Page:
their execution time. By frequently used functions, I mean the ones
    you find sprinkled all over the code, but not typically in performance
    sensitive areas. These are what you do not want to inline, because
    the code bloat is not worth it.

    One big problem is that your inline function looks like a function to
    you, and in the source code, but not to the processor. Inline
    functions will not cause a hot spot in the cache. They decrease
    locality. If your program calls a frequently used inline function
    twice reasonably near each other, for example, the second call will
    *not* find the function already sitting in cache, ready to go.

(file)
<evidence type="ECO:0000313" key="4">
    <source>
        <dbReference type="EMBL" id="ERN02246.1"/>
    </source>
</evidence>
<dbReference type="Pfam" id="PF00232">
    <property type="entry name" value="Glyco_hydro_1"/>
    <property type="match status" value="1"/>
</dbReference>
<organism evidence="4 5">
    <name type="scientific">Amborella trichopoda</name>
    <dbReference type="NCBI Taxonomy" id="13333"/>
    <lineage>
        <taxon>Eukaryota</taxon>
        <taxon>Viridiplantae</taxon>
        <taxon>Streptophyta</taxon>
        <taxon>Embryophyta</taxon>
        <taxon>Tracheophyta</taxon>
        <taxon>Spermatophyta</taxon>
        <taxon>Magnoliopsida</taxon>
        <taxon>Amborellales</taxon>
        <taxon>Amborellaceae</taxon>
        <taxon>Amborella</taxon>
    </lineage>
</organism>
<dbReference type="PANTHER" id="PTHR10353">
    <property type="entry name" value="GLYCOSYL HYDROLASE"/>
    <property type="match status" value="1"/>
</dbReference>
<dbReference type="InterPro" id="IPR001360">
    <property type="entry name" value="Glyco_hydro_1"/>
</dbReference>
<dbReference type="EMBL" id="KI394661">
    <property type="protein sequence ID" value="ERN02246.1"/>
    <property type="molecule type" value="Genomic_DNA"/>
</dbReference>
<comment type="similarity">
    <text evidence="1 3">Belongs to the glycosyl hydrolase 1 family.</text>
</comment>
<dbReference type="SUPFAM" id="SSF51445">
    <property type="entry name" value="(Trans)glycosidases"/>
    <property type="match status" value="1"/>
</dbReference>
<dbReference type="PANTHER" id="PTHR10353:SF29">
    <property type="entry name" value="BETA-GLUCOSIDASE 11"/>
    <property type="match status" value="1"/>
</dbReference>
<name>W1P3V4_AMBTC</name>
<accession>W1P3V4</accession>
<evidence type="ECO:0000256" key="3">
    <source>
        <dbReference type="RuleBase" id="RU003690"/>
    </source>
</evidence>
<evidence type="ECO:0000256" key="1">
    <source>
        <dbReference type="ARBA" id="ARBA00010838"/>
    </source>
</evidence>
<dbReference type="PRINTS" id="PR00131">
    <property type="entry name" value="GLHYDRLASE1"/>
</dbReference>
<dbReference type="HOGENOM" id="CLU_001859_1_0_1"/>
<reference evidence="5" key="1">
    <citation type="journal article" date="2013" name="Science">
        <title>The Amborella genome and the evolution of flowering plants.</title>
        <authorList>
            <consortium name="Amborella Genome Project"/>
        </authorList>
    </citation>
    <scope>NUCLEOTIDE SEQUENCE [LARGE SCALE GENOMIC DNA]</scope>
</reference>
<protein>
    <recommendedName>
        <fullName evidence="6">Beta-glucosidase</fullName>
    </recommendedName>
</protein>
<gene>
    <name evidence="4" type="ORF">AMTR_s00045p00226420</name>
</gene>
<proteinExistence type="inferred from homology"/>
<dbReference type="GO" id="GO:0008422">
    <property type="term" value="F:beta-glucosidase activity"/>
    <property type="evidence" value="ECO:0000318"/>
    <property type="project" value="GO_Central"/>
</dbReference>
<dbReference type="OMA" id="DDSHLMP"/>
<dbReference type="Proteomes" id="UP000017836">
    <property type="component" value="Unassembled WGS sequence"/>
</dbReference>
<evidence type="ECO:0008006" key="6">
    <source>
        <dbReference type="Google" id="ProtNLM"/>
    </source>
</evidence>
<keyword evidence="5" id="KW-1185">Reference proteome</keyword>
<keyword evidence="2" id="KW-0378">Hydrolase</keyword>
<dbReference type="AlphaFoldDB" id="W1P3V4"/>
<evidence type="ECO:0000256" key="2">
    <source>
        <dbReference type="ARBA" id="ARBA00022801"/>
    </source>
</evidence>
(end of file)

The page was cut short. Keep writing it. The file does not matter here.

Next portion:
Granted, hardware prefetch may cause this to be a moot point in some
    cases, but then again, the hardware prefetch would then be fetching
    something that should already be in the cache, and displacing
    something else that may be beneficial.

    So what can you inline? Well, the best functions to inline are the
    ones that are used exactly once and are static. It's hard to go wrong
    with that. With anything else, you need to profile your code and be
    familiar with the relative costs your architecture imposes on you. As
    always, when in doubt, check your compiler's assembly output. You may
    be pleasantly surprised to find that your compiler is good at figuring
    out which functions to inline for you, under certain optimization
    levels. And if you religiously use static functions, as you should,
    the compiler has a much easier time at doing just that.

    If you're serious about code performance, you need to be familiar with
    the applicable profiling tools and with the increasingly popular